Sunday, April 22, 2018

Shutters and Stairs

This was one of the weekends when I didn't feel like I got much done.  What I was doing seemed to take forever and I'm still not completely done.

You'll recall I wanted to make shutters and get them attached to the interior window frames.  I had gotten them cut and glued last week.

So this weekend I worked on getting them stained and the hinges on them.  The hinges were very fiddly work.  The screws that come with the hinges don't have a flat or phillips head, they're just blank, so I couldn't use any of my little tools to screw them in.

While drilling holes two of my mini finger drills broke.  So now I need to order a new set.

But after a lot of frustration I got the first one done.




I wanted them to fold back in half and then away from the window, to take up less wall space when they're open.

I wish I could say that after establishing a process for the first the other three were easy but that would be a lie.  I did eventually get them done.



Since I was making myself crazy anyway I decided to put the handles on the windows while I was at it.  Fewer holes to drill but putting the handles on the Houseworks casement windows and the bay window was not easy.

I did however triumph in the end.





I also sanded down, glued, reinforced with some strategic toothpicks and re-spackled my stairs.  I painted them with a base coat of Folk Art's Thunder Grey.



Since I had more waiting (drying) time I stained the center post for the stairs.  I used ebony and mahogany and then put dark walnut over it.


I'm still a bit undecided on this.  Part of me wonders if I ought to wrap it in wide strips of egg carton so it looks like stacked stone cylinders.  Suggestions?

And I put the stone floor to the tower in.


Then grouted it.


Lots more to do obviously.  But this is as far as I got this weekend.

How are the rest of you doing?

Sunday, April 15, 2018

Tower Progress

So I've been having a little trouble figuring out how to make the third floor of the tower.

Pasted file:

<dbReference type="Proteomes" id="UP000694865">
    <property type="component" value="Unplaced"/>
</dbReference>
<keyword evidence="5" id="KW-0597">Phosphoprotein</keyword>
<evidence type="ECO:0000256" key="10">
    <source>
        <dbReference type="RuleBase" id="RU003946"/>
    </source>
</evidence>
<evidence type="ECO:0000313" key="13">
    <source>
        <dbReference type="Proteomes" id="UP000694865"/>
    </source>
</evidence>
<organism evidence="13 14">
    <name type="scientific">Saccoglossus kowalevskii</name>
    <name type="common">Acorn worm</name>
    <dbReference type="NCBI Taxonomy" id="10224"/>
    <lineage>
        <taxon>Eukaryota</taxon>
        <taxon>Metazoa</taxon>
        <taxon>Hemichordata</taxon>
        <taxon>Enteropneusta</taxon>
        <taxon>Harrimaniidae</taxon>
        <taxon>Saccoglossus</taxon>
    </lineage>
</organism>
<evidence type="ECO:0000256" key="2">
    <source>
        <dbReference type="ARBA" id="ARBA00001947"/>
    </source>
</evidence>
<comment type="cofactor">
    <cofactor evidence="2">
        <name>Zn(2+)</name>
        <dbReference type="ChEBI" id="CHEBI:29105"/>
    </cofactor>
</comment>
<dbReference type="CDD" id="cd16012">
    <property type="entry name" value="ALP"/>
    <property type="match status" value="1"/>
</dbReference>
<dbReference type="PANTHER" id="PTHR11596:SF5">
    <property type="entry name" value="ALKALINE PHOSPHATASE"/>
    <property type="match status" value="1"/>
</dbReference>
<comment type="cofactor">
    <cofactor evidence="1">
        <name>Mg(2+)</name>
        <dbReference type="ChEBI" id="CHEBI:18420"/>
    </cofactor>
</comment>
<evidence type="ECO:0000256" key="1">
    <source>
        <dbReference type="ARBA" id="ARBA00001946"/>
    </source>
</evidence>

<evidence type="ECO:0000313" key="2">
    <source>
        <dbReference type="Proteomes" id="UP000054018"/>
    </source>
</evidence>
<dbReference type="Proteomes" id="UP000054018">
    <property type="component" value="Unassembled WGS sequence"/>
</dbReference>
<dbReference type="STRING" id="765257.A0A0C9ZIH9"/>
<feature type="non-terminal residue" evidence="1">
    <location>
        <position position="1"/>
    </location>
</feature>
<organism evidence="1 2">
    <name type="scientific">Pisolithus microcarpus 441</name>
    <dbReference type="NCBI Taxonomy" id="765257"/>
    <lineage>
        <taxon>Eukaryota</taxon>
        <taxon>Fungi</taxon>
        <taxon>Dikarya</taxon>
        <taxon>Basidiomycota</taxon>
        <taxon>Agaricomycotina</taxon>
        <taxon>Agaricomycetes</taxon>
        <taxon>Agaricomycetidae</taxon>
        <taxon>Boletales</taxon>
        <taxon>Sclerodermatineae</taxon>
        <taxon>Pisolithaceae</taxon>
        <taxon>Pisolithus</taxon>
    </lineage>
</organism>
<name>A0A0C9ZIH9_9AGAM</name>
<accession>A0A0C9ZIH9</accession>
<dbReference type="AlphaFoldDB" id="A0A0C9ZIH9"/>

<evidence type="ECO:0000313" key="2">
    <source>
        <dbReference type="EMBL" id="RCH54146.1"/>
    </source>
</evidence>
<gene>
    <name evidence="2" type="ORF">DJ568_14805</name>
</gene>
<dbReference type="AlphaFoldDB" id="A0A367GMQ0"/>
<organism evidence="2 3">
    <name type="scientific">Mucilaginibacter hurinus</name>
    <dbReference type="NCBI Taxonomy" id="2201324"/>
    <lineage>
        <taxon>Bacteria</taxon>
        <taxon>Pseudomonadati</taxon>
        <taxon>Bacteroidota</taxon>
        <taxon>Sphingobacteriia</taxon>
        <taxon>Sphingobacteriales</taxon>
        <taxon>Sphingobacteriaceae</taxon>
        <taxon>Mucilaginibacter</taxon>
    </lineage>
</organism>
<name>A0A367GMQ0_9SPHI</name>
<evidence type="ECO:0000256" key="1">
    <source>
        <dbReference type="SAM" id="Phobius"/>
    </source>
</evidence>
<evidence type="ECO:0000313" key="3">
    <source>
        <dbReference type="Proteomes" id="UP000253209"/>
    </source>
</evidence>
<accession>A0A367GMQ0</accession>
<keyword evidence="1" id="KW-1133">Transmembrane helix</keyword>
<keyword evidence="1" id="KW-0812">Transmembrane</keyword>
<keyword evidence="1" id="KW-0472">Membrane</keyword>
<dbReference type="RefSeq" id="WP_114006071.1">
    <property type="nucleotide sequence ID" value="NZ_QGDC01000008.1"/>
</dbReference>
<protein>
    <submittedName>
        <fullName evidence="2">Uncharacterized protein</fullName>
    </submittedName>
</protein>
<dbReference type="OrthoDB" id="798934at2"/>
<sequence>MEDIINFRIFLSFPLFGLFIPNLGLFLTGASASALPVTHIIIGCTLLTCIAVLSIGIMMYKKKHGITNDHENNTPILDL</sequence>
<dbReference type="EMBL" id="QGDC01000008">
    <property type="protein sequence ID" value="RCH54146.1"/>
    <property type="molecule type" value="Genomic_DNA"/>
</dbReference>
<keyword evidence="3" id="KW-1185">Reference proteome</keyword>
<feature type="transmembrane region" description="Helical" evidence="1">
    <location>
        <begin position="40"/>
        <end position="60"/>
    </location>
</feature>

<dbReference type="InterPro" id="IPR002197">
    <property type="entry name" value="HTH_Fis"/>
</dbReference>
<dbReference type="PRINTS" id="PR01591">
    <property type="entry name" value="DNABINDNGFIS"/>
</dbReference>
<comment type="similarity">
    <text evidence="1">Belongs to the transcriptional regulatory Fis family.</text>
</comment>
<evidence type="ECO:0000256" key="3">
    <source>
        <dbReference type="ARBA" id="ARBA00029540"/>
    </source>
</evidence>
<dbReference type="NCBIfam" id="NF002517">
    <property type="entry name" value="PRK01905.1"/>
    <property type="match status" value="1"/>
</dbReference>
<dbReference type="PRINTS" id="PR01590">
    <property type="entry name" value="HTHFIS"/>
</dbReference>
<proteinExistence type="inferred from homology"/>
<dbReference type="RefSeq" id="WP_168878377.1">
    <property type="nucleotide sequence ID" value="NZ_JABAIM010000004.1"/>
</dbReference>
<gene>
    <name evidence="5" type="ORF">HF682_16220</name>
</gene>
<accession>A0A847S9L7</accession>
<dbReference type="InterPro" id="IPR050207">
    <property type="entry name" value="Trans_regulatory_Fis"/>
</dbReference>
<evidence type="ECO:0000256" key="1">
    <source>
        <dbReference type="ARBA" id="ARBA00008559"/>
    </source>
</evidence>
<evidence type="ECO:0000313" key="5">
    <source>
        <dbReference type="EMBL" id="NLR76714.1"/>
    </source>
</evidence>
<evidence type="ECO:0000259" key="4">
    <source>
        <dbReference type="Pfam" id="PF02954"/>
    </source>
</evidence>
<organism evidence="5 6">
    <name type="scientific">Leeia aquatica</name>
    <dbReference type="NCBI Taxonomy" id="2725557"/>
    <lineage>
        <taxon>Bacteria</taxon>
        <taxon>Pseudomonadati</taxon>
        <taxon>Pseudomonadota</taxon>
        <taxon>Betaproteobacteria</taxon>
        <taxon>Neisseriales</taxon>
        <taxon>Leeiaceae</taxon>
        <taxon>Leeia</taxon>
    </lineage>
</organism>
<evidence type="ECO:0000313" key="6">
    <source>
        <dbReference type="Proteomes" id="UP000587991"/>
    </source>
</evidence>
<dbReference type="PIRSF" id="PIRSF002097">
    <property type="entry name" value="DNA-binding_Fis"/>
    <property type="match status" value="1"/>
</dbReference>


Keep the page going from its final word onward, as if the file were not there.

I wanted to have it extend outward over the main stairway tower, by about an inch on all sides, just like the cottage second floor.  But hinging that part was stumping me.

Then I figured out that I could hinge the third story by itself.  Keep the third floor stationary, which would add stability.  The lower part would hinge on one joint and the third floor on its own.  If that makes sense?  I still need to work on the roof, which I think I might make similar to the floor, just the walls hinged.

So with that in mind I made a mockup of the floor, and figured where I'd need to cut the hole for the stairs.  I had to tape my stairs into place before I could do that.  Styrofoam is slippery and kept moving around on me.  But I finally got it.





The third floor will have a casement window, one of the Houseworks ones.  I'm debating if I want to add a little offset window, like this.




I'm not sure.  I'd like to have one if only because it would be such a nice place to put a telescope.  And it would be very pretty and fairytale like.  Have to think about it.   If I bought two and cut one so joined together they made three quarters of circle it could work.

What do you think?

I also got a couple of light fixtures to go in the tower.  Figured out where to put them today.  I marked the outside of the tower with black dots so I wouldn't forget.


They're pretty looking candle sconces which will give off a decent amount of light inside the tower I think.


Since I got that figured out I decided I was safe putting up some of the finishing for inside the tower.  I got some brick paper a while back that has a good texture to it.  Since we won't be looking too hard at the inside of the tower I thought it would be perfect for the walls.


I got some cardboard cut out for the window and door frames and started making the egg carton stone to cover them.



I'm also covering the Styrofoam stairs with spackle and waiting for it to dry.  Lots of waiting for things to dry.


I'm really glad that stuff turns white when its dry or I'd be messing with it forever.  Mine is old and isn't bright pink anymore but it still works pretty well.

I got the center post for the stairs and my dremel and used a sanding head to rough it up so it would look like a tree had been cut down to use as the center post for the stairs.  It's not easy to see but here it is.


That was as far as I got on the tower.

The other think I did took up a lot of Saturday but it was worth it.